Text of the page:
Further plans include animation, a second issue of the Comic Book, and the formalisation of the T1 resources site, as wells plans for financial sustainability.

Getting Things Moving

Digital Health London Digital Pioneer Pamela Scarborough is a physiotherapist, specialising in therapy for Cystic Fibrosis patients, and she is also the co-founder of Pacster, an initiative designed to deliver on-demand exercise videos, and community and motivational support to people with specific health needs.

“Patients often struggle to access exercise classes” explains Pamela, “Attending a gym may be difficult due to poor physical or emotional health, fear of doing harm, body-image concerns or dependency on medical equipment, interruptions for appointments and so on. Availability of recommended exercise classes varies. As well as health benefits, we aim to improve peer-support and self management skills through online group exercise classes conducted via video-chat. We believe Pacster has the potential to help many people living with long-term conditions.”

The team has already released its first channel for people with Cystic Fibrosis, which was achieved with the collaboration of the Cystic Fibrosis Trust.

The value to Pacster of the CF Trust is two-fold. CF specialists have been involved in the resource’s development, and all videos have been endorsed by the Association of Chartered Physiotherapists in CF. In addition, the production of the content was funded by the CF Trust, allowing for the resulting resource to be made available to the CF Community free of charge.

Feedback has been positive, and Pamela is currently working on building case-studies and research plans with NHS institutions to evaluate the potential cost savings of the initiative.

Vital Input for Tech Development

A fourth Digital Pioneer who has been able to collaborate with charity organisations in the development of a technology initiative, is Anna Coughtrey, Clinical Psychologist and Clinical Research Co-ordinator at Great Ormond Street Hospital NHSTrust. Anna has been working on the creation of an online platform which aims to transform access and delivery of mental health care to young people aged between 13 and 24 with cancer.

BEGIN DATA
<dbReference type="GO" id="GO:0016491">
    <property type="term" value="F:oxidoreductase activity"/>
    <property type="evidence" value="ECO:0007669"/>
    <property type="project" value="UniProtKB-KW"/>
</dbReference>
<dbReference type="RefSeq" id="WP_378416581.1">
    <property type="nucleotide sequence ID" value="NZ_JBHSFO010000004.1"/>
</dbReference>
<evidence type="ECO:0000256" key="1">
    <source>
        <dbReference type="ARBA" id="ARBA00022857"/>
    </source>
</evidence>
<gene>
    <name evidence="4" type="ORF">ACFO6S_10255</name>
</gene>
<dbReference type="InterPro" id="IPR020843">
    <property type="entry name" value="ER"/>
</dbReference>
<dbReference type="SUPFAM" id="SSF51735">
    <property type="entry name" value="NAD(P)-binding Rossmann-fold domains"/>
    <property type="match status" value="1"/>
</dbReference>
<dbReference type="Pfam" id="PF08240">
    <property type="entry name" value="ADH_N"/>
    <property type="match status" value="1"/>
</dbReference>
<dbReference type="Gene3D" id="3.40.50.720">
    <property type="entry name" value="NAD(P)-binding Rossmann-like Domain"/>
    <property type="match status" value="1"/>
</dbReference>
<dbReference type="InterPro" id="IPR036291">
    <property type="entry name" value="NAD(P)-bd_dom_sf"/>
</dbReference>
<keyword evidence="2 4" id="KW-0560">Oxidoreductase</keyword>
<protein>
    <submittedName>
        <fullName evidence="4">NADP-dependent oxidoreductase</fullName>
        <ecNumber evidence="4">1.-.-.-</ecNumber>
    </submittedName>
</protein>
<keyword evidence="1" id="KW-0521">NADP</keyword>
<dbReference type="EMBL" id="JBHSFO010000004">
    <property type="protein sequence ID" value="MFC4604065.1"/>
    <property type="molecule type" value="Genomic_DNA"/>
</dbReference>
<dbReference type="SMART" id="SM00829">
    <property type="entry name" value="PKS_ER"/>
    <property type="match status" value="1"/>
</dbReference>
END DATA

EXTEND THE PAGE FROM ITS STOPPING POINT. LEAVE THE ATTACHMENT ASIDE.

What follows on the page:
“Research has demonstrated that online cognitive behavioural therapy is effective in reducing depression and produces results comparable to traditional face-to-face treatment across this age range, but we found there was no availability of online resource for distress and low mood in this patient group.” Anna explains, “We interviewed NHS staff working with young people with cancer, patients themselves and their parents and careers to scope the need for our platform and identify the key content, and we were able to work closely with charity organisations such as CLIC Sargent, MacMillan, and Teens Unite in the development of our website.”

The collaboration with the relevant charities was crucial in ensuring that the website is fit for purpose, and sustainable, and Anna and her team plan to continue to work closely with CLIC Sargent in particular, to ensure that the website is adopted on a national scale, via linked charities.

Overcoming Obstacles Together

Often-cited obstacles to collaboration between technology companies and charities include a lack of confidence on the part of charities’ senior managers and trustees, who may believe that they lack sufficient understanding of the technology to ensure good investment decisions. Some may also fear that the running of technology projects which will deliver benefits may demand additional skills or resources which will have a cost impact. These concerns are not restricted to charities , businesses large or small can often feel the same. However,  a recent survey by the Charity Technology Trust into organisations which had taken advantage of the Trust’s technology donation programme indicated that 80% of participants had seen a positive impact on their ability to deliver services to their beneficiaries.


As is being seen across these and many other collaborative projects, the benefits of charity involvement in technological innovation, from the outset of a project through to its eventual roll-out, can be many. From access to data and the real-life experience of a charity’s membership, through access to the skill, wisdom and knowledge of a charity’s history, to its endorsement, national membership roll-out and awareness raising, and even to direct funding, the digital pioneer, or technology company, can clearly benefit.

In return, charities may secure access to the latest developments, may be able to pilot, borrow, or even receive longer-term access to new technology for its members, at a fraction of the commercial cost, and with the added benefits of further cost savings to community and hospital healthcare systems.